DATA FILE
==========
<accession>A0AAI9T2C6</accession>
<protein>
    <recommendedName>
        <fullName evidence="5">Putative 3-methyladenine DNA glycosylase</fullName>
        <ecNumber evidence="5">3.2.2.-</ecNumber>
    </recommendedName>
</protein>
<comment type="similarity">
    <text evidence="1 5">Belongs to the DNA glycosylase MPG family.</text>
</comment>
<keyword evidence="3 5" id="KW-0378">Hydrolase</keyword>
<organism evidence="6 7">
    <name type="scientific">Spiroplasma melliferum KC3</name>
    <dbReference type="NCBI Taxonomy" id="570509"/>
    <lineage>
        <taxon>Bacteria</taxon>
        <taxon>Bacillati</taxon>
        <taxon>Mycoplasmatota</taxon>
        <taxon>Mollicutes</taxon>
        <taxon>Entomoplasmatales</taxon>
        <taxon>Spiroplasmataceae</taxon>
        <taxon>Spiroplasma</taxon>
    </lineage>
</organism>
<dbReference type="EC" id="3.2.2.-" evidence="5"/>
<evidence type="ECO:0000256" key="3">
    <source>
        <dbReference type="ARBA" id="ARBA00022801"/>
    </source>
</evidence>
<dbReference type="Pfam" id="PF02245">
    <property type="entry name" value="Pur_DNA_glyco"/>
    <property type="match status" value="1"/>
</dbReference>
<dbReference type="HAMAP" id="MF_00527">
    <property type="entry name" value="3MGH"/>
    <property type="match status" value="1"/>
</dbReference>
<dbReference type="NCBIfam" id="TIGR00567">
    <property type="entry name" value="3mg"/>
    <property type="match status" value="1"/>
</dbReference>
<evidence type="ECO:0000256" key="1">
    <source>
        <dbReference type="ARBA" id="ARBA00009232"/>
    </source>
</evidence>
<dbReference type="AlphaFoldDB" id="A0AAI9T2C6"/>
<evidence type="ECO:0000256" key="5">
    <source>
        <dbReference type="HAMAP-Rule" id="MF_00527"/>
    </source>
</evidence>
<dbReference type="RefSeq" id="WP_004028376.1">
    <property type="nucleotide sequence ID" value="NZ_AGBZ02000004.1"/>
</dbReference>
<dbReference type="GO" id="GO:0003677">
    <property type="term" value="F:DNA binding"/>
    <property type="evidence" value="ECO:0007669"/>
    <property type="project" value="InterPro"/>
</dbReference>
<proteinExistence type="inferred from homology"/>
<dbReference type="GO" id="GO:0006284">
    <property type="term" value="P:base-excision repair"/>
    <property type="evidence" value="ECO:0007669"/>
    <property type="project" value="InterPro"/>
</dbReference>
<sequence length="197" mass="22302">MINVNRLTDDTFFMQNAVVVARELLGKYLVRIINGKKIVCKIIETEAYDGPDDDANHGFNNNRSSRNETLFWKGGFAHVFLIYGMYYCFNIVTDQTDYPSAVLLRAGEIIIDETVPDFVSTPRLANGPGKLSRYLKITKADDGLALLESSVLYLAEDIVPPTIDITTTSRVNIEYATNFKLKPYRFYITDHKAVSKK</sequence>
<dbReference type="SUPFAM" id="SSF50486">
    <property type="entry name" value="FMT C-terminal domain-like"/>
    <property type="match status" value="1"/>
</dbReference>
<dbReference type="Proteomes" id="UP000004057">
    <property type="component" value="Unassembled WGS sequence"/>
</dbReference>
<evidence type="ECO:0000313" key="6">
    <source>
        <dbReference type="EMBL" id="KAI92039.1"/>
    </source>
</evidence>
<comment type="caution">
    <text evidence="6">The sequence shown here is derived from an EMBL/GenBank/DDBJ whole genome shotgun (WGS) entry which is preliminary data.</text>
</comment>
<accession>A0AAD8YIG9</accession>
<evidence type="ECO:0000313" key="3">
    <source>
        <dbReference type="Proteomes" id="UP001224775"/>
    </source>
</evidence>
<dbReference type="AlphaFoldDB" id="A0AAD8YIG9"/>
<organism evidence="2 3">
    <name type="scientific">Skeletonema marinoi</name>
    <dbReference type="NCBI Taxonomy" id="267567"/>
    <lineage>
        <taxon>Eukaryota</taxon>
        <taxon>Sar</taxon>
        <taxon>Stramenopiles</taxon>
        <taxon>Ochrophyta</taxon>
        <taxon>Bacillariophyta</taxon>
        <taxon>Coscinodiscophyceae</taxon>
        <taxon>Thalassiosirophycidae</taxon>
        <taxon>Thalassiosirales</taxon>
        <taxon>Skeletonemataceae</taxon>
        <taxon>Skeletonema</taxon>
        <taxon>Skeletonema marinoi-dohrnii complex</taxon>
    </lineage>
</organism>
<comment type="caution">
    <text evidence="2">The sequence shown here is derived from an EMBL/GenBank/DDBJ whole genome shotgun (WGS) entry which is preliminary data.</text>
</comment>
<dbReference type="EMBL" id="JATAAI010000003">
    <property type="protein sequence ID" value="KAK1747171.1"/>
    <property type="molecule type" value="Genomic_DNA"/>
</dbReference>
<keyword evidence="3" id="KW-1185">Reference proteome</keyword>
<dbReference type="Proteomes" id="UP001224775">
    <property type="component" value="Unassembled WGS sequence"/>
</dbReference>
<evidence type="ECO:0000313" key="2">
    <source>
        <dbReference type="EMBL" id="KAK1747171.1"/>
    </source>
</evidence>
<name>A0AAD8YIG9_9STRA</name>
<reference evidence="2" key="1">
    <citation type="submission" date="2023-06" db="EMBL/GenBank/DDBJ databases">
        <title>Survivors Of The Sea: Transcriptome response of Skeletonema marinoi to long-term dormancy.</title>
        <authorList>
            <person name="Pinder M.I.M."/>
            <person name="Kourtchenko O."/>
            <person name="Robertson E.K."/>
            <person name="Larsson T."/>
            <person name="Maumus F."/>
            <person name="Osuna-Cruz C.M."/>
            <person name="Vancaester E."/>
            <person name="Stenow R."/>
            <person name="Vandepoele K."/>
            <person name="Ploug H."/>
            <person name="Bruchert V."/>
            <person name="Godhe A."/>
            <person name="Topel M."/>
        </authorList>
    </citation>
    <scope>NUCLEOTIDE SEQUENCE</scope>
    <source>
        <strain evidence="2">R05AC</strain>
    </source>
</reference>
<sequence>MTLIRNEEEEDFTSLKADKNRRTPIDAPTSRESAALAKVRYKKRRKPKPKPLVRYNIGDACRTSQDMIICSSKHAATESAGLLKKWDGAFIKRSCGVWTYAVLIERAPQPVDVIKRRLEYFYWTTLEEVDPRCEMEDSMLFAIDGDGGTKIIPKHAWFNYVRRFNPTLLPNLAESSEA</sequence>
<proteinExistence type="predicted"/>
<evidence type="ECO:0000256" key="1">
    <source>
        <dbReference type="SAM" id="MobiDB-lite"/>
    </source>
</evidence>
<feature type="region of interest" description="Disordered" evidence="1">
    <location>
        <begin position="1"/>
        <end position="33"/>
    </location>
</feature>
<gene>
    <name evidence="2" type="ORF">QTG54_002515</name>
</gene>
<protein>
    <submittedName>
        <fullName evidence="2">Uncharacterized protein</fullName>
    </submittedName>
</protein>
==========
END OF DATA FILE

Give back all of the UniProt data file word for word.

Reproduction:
<accession>A0AAI9T2C6</accession>
<protein>
    <recommendedName>
        <fullName evidence="5">Putative 3-methyladenine DNA glycosylase</fullName>
        <ecNumber evidence="5">3.2.2.-</ecNumber>
    </recommendedName>
</protein>
<comment type="similarity">
    <text evidence="1 5">Belongs to the DNA glycosylase MPG family.</text>
</comment>
<keyword evidence="3 5" id="KW-0378">Hydrolase</keyword>
<organism evidence="6 7">
    <name type="scientific">Spiroplasma melliferum KC3</name>
    <dbReference type="NCBI Taxonomy" id="570509"/>
    <lineage>
        <taxon>Bacteria</taxon>
        <taxon>Bacillati</taxon>
        <taxon>Mycoplasmatota</taxon>
        <taxon>Mollicutes</taxon>
        <taxon>Entomoplasmatales</taxon>
        <taxon>Spiroplasmataceae</taxon>
        <taxon>Spiroplasma</taxon>
    </lineage>
</organism>
<dbReference type="EC" id="3.2.2.-" evidence="5"/>
<evidence type="ECO:0000256" key="3">
    <source>
        <dbReference type="ARBA" id="ARBA00022801"/>
    </source>
</evidence>
<dbReference type="Pfam" id="PF02245">
    <property type="entry name" value="Pur_DNA_glyco"/>
    <property type="match status" value="1"/>
</dbReference>
<dbReference type="HAMAP" id="MF_00527">
    <property type="entry name" value="3MGH"/>
    <property type="match status" value="1"/>
</dbReference>
<dbReference type="NCBIfam" id="TIGR00567">
    <property type="entry name" value="3mg"/>
    <property type="match status" value="1"/>
</dbReference>
<evidence type="ECO:0000256" key="1">
    <source>
        <dbReference type="ARBA" id="ARBA00009232"/>
    </source>
</evidence>
<dbReference type="AlphaFoldDB" id="A0AAI9T2C6"/>
<evidence type="ECO:0000256" key="5">
    <source>
        <dbReference type="HAMAP-Rule" id="MF_00527"/>
    </source>
</evidence>
<dbReference type="RefSeq" id="WP_004028376.1">
    <property type="nucleotide sequence ID" value="NZ_AGBZ02000004.1"/>
</dbReference>
<dbReference type="GO" id="GO:0003677">
    <property type="term" value="F:DNA binding"/>
    <property type="evidence" value="ECO:0007669"/>
    <property type="project" value="InterPro"/>
</dbReference>
<proteinExistence type="inferred from homology"/>
<dbReference type="GO" id="GO:0006284">
    <property type="term" value="P:base-excision repair"/>
    <property type="evidence" value="ECO:0007669"/>
    <property type="project" value="InterPro"/>
</dbReference>
<sequence length="197" mass="22302">MINVNRLTDDTFFMQNAVVVARELLGKYLVRIINGKKIVCKIIETEAYDGPDDDANHGFNNNRSSRNETLFWKGGFAHVFLIYGMYYCFNIVTDQTDYPSAVLLRAGEIIIDETVPDFVSTPRLANGPGKLSRYLKITKADDGLALLESSVLYLAEDIVPPTIDITTTSRVNIEYATNFKLKPYRFYITDHKAVSKK</sequence>
<dbReference type="SUPFAM" id="SSF50486">
    <property type="entry name" value="FMT C-terminal domain-like"/>
    <property type="match status" value="1"/>
</dbReference>
<dbReference type="Proteomes" id="UP000004057">
    <property type="component" value="Unassembled WGS sequence"/>
</dbReference>
<evidence type="ECO:0000313" key="6">
    <source>
        <dbReference type="EMBL" id="KAI92039.1"/>
    </source>
</evidence>
<comment type="caution">
    <text evidence="6">The sequence shown here is derived from an EMBL/GenBank/DDBJ whole genome shotgun (WGS) entry which is preliminary data.</text>
</comment>
<accession>A0AAD8YIG9</accession>
<evidence type="ECO:0000313" key="3">
    <source>
        <dbReference type="Proteomes" id="UP001224775"/>
    </source>
</evidence>
<dbReference type="AlphaFoldDB" id="A0AAD8YIG9"/>
<organism evidence="2 3">
    <name type="scientific">Skeletonema marinoi</name>
    <dbReference type="NCBI Taxonomy" id="267567"/>
    <lineage>
        <taxon>Eukaryota</taxon>
        <taxon>Sar</taxon>
        <taxon>Stramenopiles</taxon>
        <taxon>Ochrophyta</taxon>
        <taxon>Bacillariophyta</taxon>
        <taxon>Coscinodiscophyceae</taxon>
        <taxon>Thalassiosirophycidae</taxon>
        <taxon>Thalassiosirales</taxon>
        <taxon>Skeletonemataceae</taxon>
        <taxon>Skeletonema</taxon>
        <taxon>Skeletonema marinoi-dohrnii complex</taxon>
    </lineage>
</organism>
<comment type="caution">
    <text evidence="2">The sequence shown here is derived from an EMBL/GenBank/DDBJ whole genome shotgun (WGS) entry which is preliminary data.</text>
</comment>
<dbReference type="EMBL" id="JATAAI010000003">
    <property type="protein sequence ID" value="KAK1747171.1"/>
    <property type="molecule type" value="Genomic_DNA"/>
</dbReference>
<keyword evidence="3" id="KW-1185">Reference proteome</keyword>
<dbReference type="Proteomes" id="UP001224775">
    <property type="component" value="Unassembled WGS sequence"/>
</dbReference>
<evidence type="ECO:0000313" key="2">
    <source>
        <dbReference type="EMBL" id="KAK1747171.1"/>
    </source>
</evidence>
<name>A0AAD8YIG9_9STRA</name>
<reference evidence="2" key="1">
    <citation type="submission" date="2023-06" db="EMBL/GenBank/DDBJ databases">
        <title>Survivors Of The Sea: Transcriptome response of Skeletonema marinoi to long-term dormancy.</title>
        <authorList>
            <person name="Pinder M.I.M."/>
            <person name="Kourtchenko O."/>
            <person name="Robertson E.K."/>
            <person name="Larsson T."/>
            <person name="Maumus F."/>
            <person name="Osuna-Cruz C.M."/>
            <person name="Vancaester E."/>
            <person name="Stenow R."/>
            <person name="Vandepoele K."/>
            <person name="Ploug H."/>
            <person name="Bruchert V."/>
            <person name="Godhe A."/>
            <person name="Topel M."/>
        </authorList>
    </citation>
    <scope>NUCLEOTIDE SEQUENCE</scope>
    <source>
        <strain evidence="2">R05AC</strain>
    </source>
</reference>
<sequence>MTLIRNEEEEDFTSLKADKNRRTPIDAPTSRESAALAKVRYKKRRKPKPKPLVRYNIGDACRTSQDMIICSSKHAATESAGLLKKWDGAFIKRSCGVWTYAVLIERAPQPVDVIKRRLEYFYWTTLEEVDPRCEMEDSMLFAIDGDGGTKIIPKHAWFNYVRRFNPTLLPNLAESSEA</sequence>
<proteinExistence type="predicted"/>
<evidence type="ECO:0000256" key="1">
    <source>
        <dbReference type="SAM" id="MobiDB-lite"/>
    </source>
</evidence>
<feature type="region of interest" description="Disordered" evidence="1">
    <location>
        <begin position="1"/>
        <end position="33"/>
    </location>
</feature>
<gene>
    <name evidence="2" type="ORF">QTG54_002515</name>
</gene>
<protein>
    <submittedName>
        <fullName evidence="2">Uncharacterized protein</fullName>
    </submittedName>
</protein>